There are definite benefits to using Moodle, especially at the CEGEP level, where something called Lea is much more commonplace. Lea is great if all you’re going to do is post a single slide show every week, but you’re in trouble the moment you want to distribute more information. Lea isn’t all that powerful (that’s my personal opinion, so feel free to correct me if I’m wrong); and although it handles the basics very well, it’s not the best tool if you want to make full use of your online space. Moodle is much more versatile and you can organize documents, links, folders, and assignments via a more user-friendly interface.

The thing about Moodle though, is that “generation tech” doesn’t actually know what the hell it is. Which brings me to the latest fun fact I’ve learned while teaching: young people approach technology differently than I do, and not always in predictable ways. Those who grew up with cell phone technology – and who are now completely habituated to smart phones and tablets – all have the same reaction to hearing about an interface that they’re not familiar with: they go to the app store. I didn’t see that coming, even if I probably should have.

Unbeknownst to me, there is indeed a Moodle app, but why anyone would want to use it remains a bit of a mystery. Viewing documents and PowerPoints on an iPhone seems tedious and probably a little nausea-inducing. Moreover, the trouble one has to go through to download said app, link it to your school, and then to your student ID seems like more trouble than it’s worth. Not to mention the fact that, in an ideal world, students should read documents in settings that allow for more concentration and reflection than they are able to achieve while glancing furtively at their phones. I suspect that I’m just getting old, but I am strangely uncomfortable with the idea that my students are reading all their documents on screens that are roughly 2.5”x 5.”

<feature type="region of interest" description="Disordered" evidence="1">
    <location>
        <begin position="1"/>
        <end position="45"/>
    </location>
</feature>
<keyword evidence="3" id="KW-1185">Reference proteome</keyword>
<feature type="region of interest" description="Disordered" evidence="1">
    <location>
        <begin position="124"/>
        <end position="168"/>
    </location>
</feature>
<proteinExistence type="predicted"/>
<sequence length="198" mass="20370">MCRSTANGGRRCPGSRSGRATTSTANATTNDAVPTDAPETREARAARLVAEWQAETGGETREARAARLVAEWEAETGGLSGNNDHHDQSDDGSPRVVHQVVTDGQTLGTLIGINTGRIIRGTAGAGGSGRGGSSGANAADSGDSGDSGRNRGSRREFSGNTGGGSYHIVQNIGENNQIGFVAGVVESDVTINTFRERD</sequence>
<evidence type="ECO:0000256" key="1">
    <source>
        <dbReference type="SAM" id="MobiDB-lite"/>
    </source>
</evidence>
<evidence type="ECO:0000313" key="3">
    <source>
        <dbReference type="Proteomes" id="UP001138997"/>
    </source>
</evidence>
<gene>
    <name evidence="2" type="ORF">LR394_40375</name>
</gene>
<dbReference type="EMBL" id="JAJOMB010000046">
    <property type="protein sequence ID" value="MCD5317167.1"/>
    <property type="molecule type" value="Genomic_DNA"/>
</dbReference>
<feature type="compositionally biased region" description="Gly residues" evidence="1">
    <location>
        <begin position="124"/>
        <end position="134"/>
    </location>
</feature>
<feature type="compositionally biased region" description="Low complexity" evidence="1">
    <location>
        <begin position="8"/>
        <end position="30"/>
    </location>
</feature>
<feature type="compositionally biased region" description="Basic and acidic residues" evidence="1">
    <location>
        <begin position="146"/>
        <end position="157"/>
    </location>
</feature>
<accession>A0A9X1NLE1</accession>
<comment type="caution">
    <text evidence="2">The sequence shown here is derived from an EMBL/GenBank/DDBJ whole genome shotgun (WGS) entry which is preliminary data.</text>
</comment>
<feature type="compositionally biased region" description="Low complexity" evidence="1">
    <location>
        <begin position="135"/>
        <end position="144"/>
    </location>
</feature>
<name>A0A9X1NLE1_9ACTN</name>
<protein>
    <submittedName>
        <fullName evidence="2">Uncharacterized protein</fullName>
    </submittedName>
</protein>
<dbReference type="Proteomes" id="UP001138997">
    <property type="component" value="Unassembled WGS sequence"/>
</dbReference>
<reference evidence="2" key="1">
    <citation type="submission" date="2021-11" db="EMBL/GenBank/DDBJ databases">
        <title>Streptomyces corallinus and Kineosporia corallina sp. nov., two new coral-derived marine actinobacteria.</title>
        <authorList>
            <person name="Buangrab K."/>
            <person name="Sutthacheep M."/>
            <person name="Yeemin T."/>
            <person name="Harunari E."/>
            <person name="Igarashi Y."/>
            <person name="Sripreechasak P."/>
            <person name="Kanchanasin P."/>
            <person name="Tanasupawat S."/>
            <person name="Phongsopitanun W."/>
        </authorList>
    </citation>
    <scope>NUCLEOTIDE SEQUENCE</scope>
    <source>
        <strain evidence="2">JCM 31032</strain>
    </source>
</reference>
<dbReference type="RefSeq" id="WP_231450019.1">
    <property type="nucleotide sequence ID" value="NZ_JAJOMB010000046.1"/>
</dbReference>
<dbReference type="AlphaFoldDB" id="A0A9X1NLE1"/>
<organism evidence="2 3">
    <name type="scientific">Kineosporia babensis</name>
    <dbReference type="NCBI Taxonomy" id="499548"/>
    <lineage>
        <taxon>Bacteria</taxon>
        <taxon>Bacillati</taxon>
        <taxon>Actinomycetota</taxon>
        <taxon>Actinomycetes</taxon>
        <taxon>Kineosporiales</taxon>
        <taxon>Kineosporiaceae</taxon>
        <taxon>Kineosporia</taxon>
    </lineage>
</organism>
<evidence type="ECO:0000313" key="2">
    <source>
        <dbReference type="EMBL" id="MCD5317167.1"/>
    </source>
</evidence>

Anyway… this means that if you do choose to use Moodle, you will have to explain not just what it is, but where to access it. Most students will need you to tell them that they should go to their student homepage (via the college or university website), and then to click the link for Moodle from there. They will be required to verify their email address, but it should be smooth sailing after that. Once on Moodle, students can do all the usual things – including retrieve readings, submit assignments, and post queries to the wiki.

What I like best about Moodle is the ease with which it lets you combine different formats. I can place a PowerPoint, a PDF, and a link to online content under the same heading, while stacking the syllabus and assignment sheets at the top. This keeps all class documents in the same place and reduces the number of student emails you get about lost syllabi; it also prevents students from complaining that they haven’t yet had time to purchase the course pack and/or that the Book Store is sold out. Moreover, it opens up the possibility of assigning video content in lieu of traditional reading materials from time to time, as you can link to YouTube, or upload a video file of your choosing. You can even use it to give quizzes, although that’s not something I’ve done as of yet.